“Growing up, the Church was there for us over and over,” Wolf recalls. “I was able to go to Catholic schools because of others. Now, I’m one of those others. I feel an obligation to help.”

He does it with a faith and a focus that he describes as “full throttle.”

He is a past president of the board of directors at Roncalli High School in Indianapolis, where he has been involved with the building of a new chapel, a fine arts center, the athletic stadium and an administrative wing.

He is a founding member of SS. Francis and Clare of Assisi Parish in Greenwood, where he has done everything from coach basketball to lead baptism classes with his wife, Anne.

He set up a dental clinic in Haiti, volunteers as a dentist for poor children in Romania, and provides free dental care for people in need in Indianapolis and Greenwood. The list goes on.

“I don’t feel I’ve done anything special,” he says. “Anytime something has come up, I just feel this nudge from the Holy Spirit. It’s just a way of giving back. You see Christ in others.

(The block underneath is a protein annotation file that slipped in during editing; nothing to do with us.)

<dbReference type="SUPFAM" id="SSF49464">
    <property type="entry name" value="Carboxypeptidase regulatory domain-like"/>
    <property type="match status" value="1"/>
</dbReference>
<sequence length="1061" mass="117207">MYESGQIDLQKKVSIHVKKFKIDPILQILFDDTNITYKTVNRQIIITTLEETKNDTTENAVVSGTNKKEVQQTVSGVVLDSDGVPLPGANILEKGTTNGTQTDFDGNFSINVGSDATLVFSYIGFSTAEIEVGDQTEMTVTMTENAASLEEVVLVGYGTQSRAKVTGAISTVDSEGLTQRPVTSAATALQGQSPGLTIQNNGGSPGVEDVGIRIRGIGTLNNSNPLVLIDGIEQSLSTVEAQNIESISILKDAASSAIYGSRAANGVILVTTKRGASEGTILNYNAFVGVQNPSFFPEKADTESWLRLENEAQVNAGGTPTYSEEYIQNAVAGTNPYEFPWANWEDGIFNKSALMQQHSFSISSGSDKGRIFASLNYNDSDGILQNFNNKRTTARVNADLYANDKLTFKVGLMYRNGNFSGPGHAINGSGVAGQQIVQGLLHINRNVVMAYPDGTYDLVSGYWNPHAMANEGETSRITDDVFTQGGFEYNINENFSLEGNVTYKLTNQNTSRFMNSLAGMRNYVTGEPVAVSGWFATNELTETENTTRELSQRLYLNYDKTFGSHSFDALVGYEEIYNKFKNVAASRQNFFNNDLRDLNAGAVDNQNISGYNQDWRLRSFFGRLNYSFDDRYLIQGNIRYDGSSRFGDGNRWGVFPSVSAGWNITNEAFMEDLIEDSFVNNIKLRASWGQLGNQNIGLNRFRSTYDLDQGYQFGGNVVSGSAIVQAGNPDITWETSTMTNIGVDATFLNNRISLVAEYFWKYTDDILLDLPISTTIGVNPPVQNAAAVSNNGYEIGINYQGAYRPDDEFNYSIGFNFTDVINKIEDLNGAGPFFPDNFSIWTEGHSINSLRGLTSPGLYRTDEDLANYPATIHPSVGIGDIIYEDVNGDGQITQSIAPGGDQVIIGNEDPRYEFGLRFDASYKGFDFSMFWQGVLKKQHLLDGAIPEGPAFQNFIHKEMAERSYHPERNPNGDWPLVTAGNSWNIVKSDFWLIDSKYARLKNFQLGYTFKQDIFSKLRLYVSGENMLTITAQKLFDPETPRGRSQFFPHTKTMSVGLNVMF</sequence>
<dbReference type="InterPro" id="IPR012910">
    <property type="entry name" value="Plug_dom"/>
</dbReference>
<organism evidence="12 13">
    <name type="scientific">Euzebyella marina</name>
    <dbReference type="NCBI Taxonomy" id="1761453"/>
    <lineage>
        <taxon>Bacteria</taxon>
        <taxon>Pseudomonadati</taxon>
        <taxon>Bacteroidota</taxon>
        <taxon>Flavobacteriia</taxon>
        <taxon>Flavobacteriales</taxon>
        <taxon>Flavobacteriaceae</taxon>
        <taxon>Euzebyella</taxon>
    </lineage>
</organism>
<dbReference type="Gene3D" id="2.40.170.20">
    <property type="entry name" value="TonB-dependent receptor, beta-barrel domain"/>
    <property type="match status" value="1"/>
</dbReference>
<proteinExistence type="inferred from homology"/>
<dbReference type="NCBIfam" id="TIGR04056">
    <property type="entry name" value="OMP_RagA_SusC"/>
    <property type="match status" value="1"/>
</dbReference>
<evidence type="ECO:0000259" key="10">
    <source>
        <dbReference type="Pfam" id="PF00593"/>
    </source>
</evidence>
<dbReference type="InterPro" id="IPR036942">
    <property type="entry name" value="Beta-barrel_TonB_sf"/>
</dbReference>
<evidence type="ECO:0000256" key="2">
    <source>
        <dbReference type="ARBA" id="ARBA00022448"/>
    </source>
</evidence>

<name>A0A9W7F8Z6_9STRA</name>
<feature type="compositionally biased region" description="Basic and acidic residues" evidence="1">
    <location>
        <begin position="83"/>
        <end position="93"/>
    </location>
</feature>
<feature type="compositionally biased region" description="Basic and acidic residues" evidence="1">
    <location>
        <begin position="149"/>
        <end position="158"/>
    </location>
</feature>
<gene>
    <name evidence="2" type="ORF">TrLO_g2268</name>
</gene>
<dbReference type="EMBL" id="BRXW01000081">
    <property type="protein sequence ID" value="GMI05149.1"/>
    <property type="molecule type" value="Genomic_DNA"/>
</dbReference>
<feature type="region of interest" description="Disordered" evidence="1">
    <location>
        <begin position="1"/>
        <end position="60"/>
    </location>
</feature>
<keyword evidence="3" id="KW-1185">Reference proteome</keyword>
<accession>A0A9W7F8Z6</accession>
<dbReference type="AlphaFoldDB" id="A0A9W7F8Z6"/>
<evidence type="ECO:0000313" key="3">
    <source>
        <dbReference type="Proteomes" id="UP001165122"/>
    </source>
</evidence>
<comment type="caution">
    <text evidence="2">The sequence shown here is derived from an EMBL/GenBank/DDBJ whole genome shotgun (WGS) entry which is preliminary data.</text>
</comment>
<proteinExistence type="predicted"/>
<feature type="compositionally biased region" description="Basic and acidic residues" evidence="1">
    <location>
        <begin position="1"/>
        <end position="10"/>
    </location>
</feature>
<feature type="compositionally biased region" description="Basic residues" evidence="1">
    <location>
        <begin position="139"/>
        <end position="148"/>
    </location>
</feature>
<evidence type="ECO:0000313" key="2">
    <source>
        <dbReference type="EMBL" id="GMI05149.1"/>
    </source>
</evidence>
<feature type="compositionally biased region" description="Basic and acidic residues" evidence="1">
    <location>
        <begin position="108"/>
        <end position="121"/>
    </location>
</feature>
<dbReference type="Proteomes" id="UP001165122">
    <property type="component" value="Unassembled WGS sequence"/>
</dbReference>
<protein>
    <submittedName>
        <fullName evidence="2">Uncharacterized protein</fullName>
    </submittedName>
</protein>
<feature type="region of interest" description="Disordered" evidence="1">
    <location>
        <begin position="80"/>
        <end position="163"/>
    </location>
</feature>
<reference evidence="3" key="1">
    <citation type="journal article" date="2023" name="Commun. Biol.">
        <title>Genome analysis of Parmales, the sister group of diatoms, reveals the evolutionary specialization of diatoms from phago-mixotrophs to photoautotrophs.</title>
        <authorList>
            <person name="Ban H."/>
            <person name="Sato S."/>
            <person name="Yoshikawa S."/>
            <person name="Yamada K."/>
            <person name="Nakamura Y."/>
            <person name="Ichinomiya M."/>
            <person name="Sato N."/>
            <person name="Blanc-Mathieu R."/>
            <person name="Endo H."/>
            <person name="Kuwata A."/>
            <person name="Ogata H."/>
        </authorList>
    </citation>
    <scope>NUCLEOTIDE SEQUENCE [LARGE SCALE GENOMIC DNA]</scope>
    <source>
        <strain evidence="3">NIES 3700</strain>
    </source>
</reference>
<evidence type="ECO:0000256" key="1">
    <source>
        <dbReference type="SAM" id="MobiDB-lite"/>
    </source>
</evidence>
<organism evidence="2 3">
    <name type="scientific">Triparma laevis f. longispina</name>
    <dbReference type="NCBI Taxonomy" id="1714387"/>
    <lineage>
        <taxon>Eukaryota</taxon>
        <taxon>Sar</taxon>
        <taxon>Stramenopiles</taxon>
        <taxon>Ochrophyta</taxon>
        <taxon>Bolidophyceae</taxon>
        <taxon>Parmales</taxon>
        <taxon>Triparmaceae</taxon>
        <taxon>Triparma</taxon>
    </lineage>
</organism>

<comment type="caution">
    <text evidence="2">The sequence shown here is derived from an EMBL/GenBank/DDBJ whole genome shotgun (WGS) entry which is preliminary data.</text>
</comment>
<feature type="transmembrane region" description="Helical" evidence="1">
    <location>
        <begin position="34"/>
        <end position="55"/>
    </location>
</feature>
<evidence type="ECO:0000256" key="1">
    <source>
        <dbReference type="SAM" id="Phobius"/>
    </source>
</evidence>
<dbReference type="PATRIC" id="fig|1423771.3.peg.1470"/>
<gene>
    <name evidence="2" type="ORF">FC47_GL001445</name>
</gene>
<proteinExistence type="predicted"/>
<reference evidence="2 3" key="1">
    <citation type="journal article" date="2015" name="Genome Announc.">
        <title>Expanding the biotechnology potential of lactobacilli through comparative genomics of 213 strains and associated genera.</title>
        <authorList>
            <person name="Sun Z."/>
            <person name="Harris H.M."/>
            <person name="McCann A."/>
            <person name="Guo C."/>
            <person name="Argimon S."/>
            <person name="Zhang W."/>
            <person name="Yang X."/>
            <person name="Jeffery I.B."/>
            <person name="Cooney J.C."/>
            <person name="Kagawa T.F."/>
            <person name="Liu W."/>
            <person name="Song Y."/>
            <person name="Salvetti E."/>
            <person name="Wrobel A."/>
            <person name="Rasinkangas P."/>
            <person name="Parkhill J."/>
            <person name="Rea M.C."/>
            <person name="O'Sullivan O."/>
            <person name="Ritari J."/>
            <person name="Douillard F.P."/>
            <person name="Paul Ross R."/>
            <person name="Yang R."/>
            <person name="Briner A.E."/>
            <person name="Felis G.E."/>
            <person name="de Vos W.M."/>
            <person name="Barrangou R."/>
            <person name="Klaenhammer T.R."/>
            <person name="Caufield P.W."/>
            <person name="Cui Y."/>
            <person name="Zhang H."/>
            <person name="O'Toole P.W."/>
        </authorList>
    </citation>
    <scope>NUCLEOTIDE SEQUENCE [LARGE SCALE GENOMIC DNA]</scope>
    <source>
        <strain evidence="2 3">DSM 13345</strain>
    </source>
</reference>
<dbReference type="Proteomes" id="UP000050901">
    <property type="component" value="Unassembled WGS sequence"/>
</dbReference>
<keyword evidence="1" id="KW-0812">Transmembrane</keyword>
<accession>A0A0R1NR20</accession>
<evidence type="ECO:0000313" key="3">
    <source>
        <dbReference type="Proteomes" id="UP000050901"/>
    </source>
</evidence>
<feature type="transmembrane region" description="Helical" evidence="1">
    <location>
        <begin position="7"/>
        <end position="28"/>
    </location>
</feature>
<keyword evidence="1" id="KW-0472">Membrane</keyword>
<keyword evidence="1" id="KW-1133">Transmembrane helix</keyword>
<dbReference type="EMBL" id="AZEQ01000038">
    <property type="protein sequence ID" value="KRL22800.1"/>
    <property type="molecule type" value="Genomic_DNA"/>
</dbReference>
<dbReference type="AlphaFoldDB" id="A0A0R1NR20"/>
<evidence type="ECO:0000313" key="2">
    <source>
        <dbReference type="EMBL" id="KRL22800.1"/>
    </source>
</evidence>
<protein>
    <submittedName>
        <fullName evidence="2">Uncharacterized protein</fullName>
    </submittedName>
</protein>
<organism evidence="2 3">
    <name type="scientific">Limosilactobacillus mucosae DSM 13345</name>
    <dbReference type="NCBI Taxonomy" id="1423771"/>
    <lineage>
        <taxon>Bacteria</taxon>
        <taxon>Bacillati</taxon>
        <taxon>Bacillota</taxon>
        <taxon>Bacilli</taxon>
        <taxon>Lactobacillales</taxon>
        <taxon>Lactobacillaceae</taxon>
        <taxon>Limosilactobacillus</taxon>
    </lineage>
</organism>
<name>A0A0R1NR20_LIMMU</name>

“On mission trips, the most important part of the day is when we get together and see how Christ works in our lives. We were all born as God’s children, and sometimes we forget about that. We need to look out for each other. We need to share what God has given us with others.”

Wolf says those beliefs were ingrained in him through his Catholic education, a gift that he and his wife have shared with their three children.

“They get something different at a Catholic school. They get the reinforcement of the faith and how God is in their life. In good times and bad times, that faith will get you through anything. That constant reminder of Christ in your life is what makes Catholic education invaluable.”

Julie Bowers

Julie BowersOne story shows the impact that Julie Bowers had on the children that were the focus of her years as a Catholic educator.

“I had taught this student in first grade, and then he was a student when I was the principal,” Bowers recalls of her time at St. Patrick School in Terre Haute. “His mother withdrew him from our school one year because of financial reasons. About a year later, his grandfather called and said he really wanted him back in our school. Monsignor Larry Moran and I found some school funding to provide a scholarship for him.